After your treatment, you’ll need to adhere to our recovery instructions in order to heal quickly and without any complications. Below, we’ve provided you with some helpful tips to ease any discomfort you may experience, as well as an idea of what you can expect over the weeks following your procedure. If you encounter any issues or if you have any questions, feel free to contact Dr. De Simone directly.
You should refrain from driving an automobile or from engaging in any task that requires alertness for the next 24 hours. You should REST while making sure you start a prudent and nutritious diet; establish good pain management and a good pain medication regimen; and, control any bleeding.
Get Food—You should eat promptly following surgery. A drive-thru milkshake, protein shake, or smoothie usually works well for the drive home. Remove any gauze to eat or drink. Do not use a straw. You should eat liquid/mushy foods for up to 7 days following surgery (e.g., soup, broth, smoothies, mashed potatoes, pudding, yogurt, Jell-O, Ensure, ice cream, milkshakes, protein shakes, baby food, etc.). If you have to think about whether or not you should eat a food, make a different food choice.
Pick-up Prescriptions—Any prescriptions will be sent electronically to your pharmacy of choice. If for some reason you do not receive them, or if the pharmacy places them “on hold,” please reach out to Dr. De Simone directly.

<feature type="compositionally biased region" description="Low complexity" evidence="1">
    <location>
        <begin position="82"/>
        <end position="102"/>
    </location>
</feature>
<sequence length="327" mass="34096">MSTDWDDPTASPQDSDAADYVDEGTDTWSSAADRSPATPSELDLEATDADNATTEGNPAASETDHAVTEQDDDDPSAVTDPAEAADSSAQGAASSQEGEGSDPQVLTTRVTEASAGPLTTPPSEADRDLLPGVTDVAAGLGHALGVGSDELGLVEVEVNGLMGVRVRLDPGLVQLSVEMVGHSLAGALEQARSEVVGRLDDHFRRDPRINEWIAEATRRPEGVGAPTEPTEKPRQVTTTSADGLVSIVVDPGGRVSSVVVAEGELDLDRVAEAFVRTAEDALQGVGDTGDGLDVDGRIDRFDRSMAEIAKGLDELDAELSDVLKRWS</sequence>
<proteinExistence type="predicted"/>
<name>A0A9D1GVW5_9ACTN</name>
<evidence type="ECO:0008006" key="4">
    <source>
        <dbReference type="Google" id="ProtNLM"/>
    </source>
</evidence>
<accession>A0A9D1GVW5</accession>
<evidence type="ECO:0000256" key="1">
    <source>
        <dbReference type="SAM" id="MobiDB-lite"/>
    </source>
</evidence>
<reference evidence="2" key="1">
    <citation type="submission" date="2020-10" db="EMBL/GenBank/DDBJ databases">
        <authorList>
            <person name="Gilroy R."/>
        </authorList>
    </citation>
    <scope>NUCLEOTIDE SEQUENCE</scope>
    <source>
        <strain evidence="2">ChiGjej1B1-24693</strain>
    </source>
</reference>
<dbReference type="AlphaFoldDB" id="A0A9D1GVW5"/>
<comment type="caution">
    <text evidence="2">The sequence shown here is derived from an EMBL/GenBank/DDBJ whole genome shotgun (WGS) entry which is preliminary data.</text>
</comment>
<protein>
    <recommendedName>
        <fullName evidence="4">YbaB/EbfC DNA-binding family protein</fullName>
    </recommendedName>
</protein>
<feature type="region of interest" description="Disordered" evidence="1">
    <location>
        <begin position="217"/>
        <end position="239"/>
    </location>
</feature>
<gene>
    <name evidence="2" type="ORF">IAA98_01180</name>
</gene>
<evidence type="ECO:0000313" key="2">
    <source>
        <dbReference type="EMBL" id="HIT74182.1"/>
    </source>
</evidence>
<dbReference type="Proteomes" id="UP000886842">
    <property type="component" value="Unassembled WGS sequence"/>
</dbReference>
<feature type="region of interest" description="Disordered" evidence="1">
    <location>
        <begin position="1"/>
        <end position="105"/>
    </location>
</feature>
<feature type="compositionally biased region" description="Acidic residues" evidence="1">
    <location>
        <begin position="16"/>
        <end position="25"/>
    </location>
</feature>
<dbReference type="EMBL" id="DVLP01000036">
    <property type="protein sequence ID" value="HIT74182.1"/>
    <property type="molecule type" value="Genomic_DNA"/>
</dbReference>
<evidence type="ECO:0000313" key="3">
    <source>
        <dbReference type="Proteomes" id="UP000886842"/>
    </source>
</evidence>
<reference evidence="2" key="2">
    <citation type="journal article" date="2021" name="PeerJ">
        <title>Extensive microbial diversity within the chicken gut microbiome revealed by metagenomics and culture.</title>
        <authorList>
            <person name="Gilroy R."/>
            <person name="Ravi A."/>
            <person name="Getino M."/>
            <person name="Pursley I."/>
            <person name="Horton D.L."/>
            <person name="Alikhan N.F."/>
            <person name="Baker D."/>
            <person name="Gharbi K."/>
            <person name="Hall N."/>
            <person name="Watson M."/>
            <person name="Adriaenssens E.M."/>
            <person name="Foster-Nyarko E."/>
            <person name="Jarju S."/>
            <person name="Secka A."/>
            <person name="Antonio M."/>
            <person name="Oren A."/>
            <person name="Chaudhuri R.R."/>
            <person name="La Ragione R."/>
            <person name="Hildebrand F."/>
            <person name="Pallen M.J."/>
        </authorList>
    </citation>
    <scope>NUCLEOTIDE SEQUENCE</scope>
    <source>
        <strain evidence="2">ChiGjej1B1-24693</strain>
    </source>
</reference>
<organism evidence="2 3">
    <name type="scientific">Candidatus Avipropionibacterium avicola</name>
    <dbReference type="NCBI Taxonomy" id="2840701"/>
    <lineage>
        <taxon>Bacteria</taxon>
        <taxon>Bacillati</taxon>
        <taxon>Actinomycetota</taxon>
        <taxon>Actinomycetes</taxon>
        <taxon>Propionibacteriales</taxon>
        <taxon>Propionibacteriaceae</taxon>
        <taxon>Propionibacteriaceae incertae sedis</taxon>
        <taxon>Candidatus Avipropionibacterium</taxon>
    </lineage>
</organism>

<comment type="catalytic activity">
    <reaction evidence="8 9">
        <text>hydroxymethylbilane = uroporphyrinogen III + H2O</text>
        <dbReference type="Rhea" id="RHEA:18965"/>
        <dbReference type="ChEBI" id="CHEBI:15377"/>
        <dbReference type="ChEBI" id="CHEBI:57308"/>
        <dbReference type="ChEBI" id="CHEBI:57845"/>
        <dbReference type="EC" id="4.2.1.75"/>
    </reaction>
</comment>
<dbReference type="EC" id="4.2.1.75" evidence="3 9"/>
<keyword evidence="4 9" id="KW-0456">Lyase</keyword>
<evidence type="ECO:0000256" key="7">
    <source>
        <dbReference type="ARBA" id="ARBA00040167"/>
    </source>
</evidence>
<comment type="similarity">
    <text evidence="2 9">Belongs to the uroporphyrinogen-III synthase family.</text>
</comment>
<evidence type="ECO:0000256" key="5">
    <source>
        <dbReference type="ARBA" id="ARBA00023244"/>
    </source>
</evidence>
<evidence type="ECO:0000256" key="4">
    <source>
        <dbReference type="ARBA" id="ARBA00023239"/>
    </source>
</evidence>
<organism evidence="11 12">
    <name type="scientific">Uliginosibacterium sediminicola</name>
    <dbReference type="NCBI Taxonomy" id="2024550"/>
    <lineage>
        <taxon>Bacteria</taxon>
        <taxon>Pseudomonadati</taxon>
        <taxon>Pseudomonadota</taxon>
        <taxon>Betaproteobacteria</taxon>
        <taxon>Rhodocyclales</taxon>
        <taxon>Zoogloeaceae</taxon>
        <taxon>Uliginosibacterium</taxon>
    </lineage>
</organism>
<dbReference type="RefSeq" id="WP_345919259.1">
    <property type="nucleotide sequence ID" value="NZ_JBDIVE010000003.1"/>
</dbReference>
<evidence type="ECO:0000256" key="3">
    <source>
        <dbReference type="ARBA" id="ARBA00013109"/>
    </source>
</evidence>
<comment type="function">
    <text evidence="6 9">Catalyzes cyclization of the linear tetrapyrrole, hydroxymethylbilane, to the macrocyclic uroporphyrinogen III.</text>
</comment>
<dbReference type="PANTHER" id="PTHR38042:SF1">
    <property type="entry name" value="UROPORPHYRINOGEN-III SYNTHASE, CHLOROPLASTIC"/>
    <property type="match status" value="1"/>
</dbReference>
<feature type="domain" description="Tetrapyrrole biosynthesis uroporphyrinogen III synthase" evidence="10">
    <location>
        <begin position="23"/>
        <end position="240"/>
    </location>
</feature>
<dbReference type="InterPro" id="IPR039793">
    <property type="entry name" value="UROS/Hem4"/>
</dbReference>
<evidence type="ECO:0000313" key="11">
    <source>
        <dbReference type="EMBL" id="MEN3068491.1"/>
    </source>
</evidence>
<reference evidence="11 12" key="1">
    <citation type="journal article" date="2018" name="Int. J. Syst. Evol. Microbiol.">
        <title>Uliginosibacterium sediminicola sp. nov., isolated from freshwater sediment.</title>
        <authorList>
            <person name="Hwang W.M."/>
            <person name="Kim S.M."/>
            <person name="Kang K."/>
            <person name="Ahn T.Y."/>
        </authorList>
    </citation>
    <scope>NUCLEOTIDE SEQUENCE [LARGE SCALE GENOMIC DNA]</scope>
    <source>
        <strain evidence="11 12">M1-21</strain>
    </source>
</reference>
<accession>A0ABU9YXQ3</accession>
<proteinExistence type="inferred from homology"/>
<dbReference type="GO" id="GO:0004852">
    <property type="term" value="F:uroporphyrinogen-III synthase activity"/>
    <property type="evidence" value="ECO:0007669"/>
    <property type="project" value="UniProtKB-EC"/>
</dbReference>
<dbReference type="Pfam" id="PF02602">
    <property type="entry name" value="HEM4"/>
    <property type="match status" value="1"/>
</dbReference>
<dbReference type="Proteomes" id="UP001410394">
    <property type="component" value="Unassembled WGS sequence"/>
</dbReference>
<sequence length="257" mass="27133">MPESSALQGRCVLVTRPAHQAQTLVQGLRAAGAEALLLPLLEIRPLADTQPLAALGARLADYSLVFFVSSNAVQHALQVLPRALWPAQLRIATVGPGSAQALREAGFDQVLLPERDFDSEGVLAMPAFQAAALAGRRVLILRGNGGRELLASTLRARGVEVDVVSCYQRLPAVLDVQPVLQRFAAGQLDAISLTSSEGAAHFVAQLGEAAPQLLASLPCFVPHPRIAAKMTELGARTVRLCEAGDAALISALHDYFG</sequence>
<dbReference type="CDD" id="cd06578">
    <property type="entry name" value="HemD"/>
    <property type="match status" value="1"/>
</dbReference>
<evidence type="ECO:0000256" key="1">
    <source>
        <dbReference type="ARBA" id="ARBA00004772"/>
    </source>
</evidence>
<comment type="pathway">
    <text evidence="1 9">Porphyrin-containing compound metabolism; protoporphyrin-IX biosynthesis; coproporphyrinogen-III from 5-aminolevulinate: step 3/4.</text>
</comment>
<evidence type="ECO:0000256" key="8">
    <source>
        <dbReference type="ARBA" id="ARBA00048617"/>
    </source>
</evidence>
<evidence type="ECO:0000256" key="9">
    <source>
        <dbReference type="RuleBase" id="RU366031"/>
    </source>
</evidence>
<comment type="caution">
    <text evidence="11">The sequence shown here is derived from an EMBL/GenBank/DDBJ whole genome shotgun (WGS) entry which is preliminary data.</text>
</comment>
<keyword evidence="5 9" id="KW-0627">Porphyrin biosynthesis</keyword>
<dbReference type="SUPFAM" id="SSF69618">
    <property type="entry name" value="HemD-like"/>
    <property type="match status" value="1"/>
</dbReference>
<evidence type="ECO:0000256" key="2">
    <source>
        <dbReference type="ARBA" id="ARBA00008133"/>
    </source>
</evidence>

Take Medications—Following your meal, you should start over-the-counter medications for pain control. Refer to your pain management card. If able, start with 600mgs of ibuprofen (Advil/Motrin). As illustrated on the card, other medications can be taken if pain is poorly controlled with ibuprofen alone, but ibuprofen is never skipped.
Control Bleeding—Keep your head elevated for several hours after surgery. Minimize talking. Do not suck or spit excessively. Place folded gauze over the extraction sites and maintain pressure by biting on the dressings for 20-30 minutes. Do not chew the gauze. Dressings should only be used if you are soaking them all the way through after each interval. If you are not saturating dressing all the way through after 20-30 minutes, simply remove them. Bleeding will be off-and-on the day of surgery. Overusing gauze to completely stop bleeding can actually cause further bleeding and a poorly-formed blood clot.
A dry socket is a term to describe an unpleasant, but not serious, post-operative condition or surgical side effect. It usually occurs 24-36 hours after surgery but can occur 48-72 hours later. An increasing amount of throbbing pain around the affected socket, which may radiate up to the ear or through the entire jaw, is an indication that you may have a dry socket. It is usually not accompanied by swelling or drainage from the extraction site. To alleviate the pain from a dry socket you may use the prescription pain medication. If it alleviates the pain then the dry socket is minor and will not require any additional treatment. If the pain medication does not affect the pain, you should contact Dr. De Simone. Dr. De Simone may determine to treat the dry socket at the office with a medicated dressing, which will help relieve the pain.
Here are six helpful ways to prevent dry socket from developing after your wisdom tooth extraction: